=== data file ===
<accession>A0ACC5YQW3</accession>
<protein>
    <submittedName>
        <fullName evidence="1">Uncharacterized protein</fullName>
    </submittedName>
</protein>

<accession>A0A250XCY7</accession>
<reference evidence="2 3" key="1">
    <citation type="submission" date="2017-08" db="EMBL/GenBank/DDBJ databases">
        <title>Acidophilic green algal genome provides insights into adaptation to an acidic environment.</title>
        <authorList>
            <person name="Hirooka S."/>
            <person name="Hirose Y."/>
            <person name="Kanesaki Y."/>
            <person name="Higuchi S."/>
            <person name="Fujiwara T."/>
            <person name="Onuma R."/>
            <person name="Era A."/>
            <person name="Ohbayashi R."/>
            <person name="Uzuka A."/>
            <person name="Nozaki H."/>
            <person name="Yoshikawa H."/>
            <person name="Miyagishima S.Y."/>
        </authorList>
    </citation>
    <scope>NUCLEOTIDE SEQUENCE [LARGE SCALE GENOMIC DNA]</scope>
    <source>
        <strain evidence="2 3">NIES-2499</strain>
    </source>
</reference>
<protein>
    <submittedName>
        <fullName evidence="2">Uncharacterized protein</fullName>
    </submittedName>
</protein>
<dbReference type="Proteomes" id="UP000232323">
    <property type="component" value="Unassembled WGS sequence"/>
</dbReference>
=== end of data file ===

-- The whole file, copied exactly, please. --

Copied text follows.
<accession>A0ACC5YQW3</accession>
<protein>
    <submittedName>
        <fullName evidence="1">Uncharacterized protein</fullName>
    </submittedName>
</protein>

<accession>A0A250XCY7</accession>
<reference evidence="2 3" key="1">
    <citation type="submission" date="2017-08" db="EMBL/GenBank/DDBJ databases">
        <title>Acidophilic green algal genome provides insights into adaptation to an acidic environment.</title>
        <authorList>
            <person name="Hirooka S."/>
            <person name="Hirose Y."/>
            <person name="Kanesaki Y."/>
            <person name="Higuchi S."/>
            <person name="Fujiwara T."/>
            <person name="Onuma R."/>
            <person name="Era A."/>
            <person name="Ohbayashi R."/>
            <person name="Uzuka A."/>
            <person name="Nozaki H."/>
            <person name="Yoshikawa H."/>
            <person name="Miyagishima S.Y."/>
        </authorList>
    </citation>
    <scope>NUCLEOTIDE SEQUENCE [LARGE SCALE GENOMIC DNA]</scope>
    <source>
        <strain evidence="2 3">NIES-2499</strain>
    </source>
</reference>
<protein>
    <submittedName>
        <fullName evidence="2">Uncharacterized protein</fullName>
    </submittedName>
</protein>
<dbReference type="Proteomes" id="UP000232323">
    <property type="component" value="Unassembled WGS sequence"/>
</dbReference>